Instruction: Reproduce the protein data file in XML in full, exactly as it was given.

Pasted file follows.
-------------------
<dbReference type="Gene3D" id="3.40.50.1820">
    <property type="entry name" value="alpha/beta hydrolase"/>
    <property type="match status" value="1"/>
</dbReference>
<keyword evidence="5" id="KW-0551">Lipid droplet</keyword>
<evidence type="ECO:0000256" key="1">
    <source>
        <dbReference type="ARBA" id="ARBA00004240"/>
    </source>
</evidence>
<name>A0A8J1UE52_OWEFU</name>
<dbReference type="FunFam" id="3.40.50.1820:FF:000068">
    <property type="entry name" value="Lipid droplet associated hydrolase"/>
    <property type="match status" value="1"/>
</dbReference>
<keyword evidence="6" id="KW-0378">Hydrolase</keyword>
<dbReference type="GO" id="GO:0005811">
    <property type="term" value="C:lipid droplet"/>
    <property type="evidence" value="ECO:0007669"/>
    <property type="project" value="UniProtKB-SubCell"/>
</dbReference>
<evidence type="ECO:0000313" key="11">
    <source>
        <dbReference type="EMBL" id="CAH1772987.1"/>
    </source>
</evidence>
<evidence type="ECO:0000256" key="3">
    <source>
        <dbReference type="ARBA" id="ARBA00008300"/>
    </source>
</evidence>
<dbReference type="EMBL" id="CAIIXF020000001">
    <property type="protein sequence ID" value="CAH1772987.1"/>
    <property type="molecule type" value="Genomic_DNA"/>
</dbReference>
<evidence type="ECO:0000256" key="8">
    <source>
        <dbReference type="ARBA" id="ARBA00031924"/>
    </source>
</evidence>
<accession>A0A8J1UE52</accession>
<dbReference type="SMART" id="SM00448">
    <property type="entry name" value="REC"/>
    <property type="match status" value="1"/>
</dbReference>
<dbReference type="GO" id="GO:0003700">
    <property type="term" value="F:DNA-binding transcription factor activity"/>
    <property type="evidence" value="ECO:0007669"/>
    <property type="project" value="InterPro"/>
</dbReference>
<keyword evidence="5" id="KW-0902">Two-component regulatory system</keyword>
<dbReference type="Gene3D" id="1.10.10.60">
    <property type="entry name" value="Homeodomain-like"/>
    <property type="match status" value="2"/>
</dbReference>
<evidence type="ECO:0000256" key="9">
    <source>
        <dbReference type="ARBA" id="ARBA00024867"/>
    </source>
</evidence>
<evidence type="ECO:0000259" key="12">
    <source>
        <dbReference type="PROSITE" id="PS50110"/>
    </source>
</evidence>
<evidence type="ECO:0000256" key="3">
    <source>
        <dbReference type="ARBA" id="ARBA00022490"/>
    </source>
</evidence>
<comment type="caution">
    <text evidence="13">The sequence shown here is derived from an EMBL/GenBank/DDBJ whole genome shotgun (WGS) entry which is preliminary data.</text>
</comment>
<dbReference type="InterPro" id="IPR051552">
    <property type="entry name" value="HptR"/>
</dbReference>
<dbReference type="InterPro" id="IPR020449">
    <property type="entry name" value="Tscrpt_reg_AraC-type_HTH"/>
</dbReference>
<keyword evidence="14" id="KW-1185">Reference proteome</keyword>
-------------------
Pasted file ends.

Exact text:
<dbReference type="Gene3D" id="3.40.50.1820">
    <property type="entry name" value="alpha/beta hydrolase"/>
    <property type="match status" value="1"/>
</dbReference>
<keyword evidence="5" id="KW-0551">Lipid droplet</keyword>
<evidence type="ECO:0000256" key="1">
    <source>
        <dbReference type="ARBA" id="ARBA00004240"/>
    </source>
</evidence>
<name>A0A8J1UE52_OWEFU</name>
<dbReference type="FunFam" id="3.40.50.1820:FF:000068">
    <property type="entry name" value="Lipid droplet associated hydrolase"/>
    <property type="match status" value="1"/>
</dbReference>
<keyword evidence="6" id="KW-0378">Hydrolase</keyword>
<dbReference type="GO" id="GO:0005811">
    <property type="term" value="C:lipid droplet"/>
    <property type="evidence" value="ECO:0007669"/>
    <property type="project" value="UniProtKB-SubCell"/>
</dbReference>
<evidence type="ECO:0000313" key="11">
    <source>
        <dbReference type="EMBL" id="CAH1772987.1"/>
    </source>
</evidence>
<evidence type="ECO:0000256" key="3">
    <source>
        <dbReference type="ARBA" id="ARBA00008300"/>
    </source>
</evidence>
<dbReference type="EMBL" id="CAIIXF020000001">
    <property type="protein sequence ID" value="CAH1772987.1"/>
    <property type="molecule type" value="Genomic_DNA"/>
</dbReference>
<evidence type="ECO:0000256" key="8">
    <source>
        <dbReference type="ARBA" id="ARBA00031924"/>
    </source>
</evidence>
<accession>A0A8J1UE52</accession>
<dbReference type="SMART" id="SM00448">
    <property type="entry name" value="REC"/>
    <property type="match status" value="1"/>
</dbReference>
<dbReference type="GO" id="GO:0003700">
    <property type="term" value="F:DNA-binding transcription factor activity"/>
    <property type="evidence" value="ECO:0007669"/>
    <property type="project" value="InterPro"/>
</dbReference>
<keyword evidence="5" id="KW-0902">Two-component regulatory system</keyword>
<dbReference type="Gene3D" id="1.10.10.60">
    <property type="entry name" value="Homeodomain-like"/>
    <property type="match status" value="2"/>
</dbReference>
<evidence type="ECO:0000256" key="9">
    <source>
        <dbReference type="ARBA" id="ARBA00024867"/>
    </source>
</evidence>
<evidence type="ECO:0000259" key="12">
    <source>
        <dbReference type="PROSITE" id="PS50110"/>
    </source>
</evidence>
<evidence type="ECO:0000256" key="3">
    <source>
        <dbReference type="ARBA" id="ARBA00022490"/>
    </source>
</evidence>
<comment type="caution">
    <text evidence="13">The sequence shown here is derived from an EMBL/GenBank/DDBJ whole genome shotgun (WGS) entry which is preliminary data.</text>
</comment>
<dbReference type="InterPro" id="IPR051552">
    <property type="entry name" value="HptR"/>
</dbReference>
<dbReference type="InterPro" id="IPR020449">
    <property type="entry name" value="Tscrpt_reg_AraC-type_HTH"/>
</dbReference>
<keyword evidence="14" id="KW-1185">Reference proteome</keyword>